Response to Samuel Gebru: Ethiopia at 2012 G8 Summit: Abebe Gellaw Only Embarrassed Himself
by Aklog Demissie
I read the article by Mr. Samuel  on the Abebe-Meles incident at the G8 meeting in Washington DC, where Mr. Meles Zenawi was interrupted by a series of heckling allegations from Journalist Abebe Gelaw. Mr. Samuel’s main point is lets try to talk to and reason out with the Ethiopian government officials. That idea would have been possible had the officials been those Mr. Samuel is familiar with in the United States, not the ones from Ethiopia.
Mr. Samuel had been too Americanized or turned a blind eye to EPRDF’s mistakes to observe that, not even a single government official invites journalists from private press on their interviews. He has been blinded by the fact that all of the Ethiopian officials speak the same language while discussing their policy indicating lack of personal confidence. Mr. Meles and his colleagues have been riding an unchallenged wave of ruling when it comes to their policies albeit the silent parliament. And in rare cases they are challenged never have they admitted mistakes or propose to look the other side of the story.
Two years back, during the hype times of the Growth and Transformation Plan (GTP) Mr. Meles was presenting his report to the parliament and the only opposition member of the parliament, Mr Girma Seyfu, challenged Meles on a politically inclined question. Looking how confident the prime minister was on success of the plan touted as having no flaws, Mr. Girma asked Meles to review the progress after two years and leave his post if the plan isn’t going according to what the government predicted. This seems like a reasonable political question that a person of Meles’s caliber should handle. But Meles crumbled and avoided the question. In another incident a few years back, the head of the federal auditor presented a report to the parliament alleging that the government has borrowed more money from the central bank. Instead of proposing to look into the situation and find solutions to the problem, the vulgar Meles blasted the head of the agency and accused him of making mistakes while adding numbers.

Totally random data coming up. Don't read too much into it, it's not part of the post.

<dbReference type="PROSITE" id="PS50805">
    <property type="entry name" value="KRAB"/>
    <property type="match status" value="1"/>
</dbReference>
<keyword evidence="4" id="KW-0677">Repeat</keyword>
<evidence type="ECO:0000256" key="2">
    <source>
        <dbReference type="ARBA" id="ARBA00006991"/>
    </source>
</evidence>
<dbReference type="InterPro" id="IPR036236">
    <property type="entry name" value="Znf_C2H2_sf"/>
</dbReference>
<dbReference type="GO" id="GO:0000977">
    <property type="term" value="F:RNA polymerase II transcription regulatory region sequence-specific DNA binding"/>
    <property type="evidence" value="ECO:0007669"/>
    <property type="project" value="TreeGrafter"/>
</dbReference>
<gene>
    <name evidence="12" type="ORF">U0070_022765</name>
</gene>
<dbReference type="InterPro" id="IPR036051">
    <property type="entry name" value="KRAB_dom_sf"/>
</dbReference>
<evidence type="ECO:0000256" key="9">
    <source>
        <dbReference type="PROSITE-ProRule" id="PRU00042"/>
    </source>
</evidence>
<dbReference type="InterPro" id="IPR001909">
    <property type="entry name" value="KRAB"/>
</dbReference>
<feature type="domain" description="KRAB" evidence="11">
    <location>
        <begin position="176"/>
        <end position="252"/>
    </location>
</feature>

This contagious tactic of avoiding challenges goes to the poorly assembled cabinet as well. After finding out that 80% of the Ethiopian medical students want to leave the country after they finish their study, a BBC journalist asks the health minister Dr. Tewodros Adhanom what he thinks about the situation. (Watch the video clip after 4:00) As far as I see it, this is a a major problem that is related with salary, working condition, management problem at the Ethiopian hospitals. But for the government official this was a matter of demand-and-supply. And his solution, drive five times students into the medical school without considering about the issue of quality. My point is that, it is hard to reason out with such officials who are still in their jungle state of mind. For example, I don’t understand how can one, in a fair state of mind, challenge and have a serious discussion with Mr. Seyoum Mesfin who boldly lied to the Ethiopian people about Badme. Challenging officials is only possible if he/she is elected by the people, knows his full responsibility, has enough knowledge about the issue.
Mr. Samuel missed the fact that it is not the Ethio-American diaspora who has to be criticized but the government officials. The officials rather than ignoring the worries of the diaspora community reflected on foreign media outlets, they should challenge the ideas and state a response. For example the diaspora community has criticized the issue of cheap land sale to foreign investors and the official government office responsible should argue their points for supporting the proposal such as the fact that most of the purchase is done by Ethiopian nationals. Only when the official positions are taken by professionals like Dr. Eleni G/Medhin of ECX, who takes time to argue her points  or explain her objective  to anyone who asks a question, should the diaspora challenge the officials.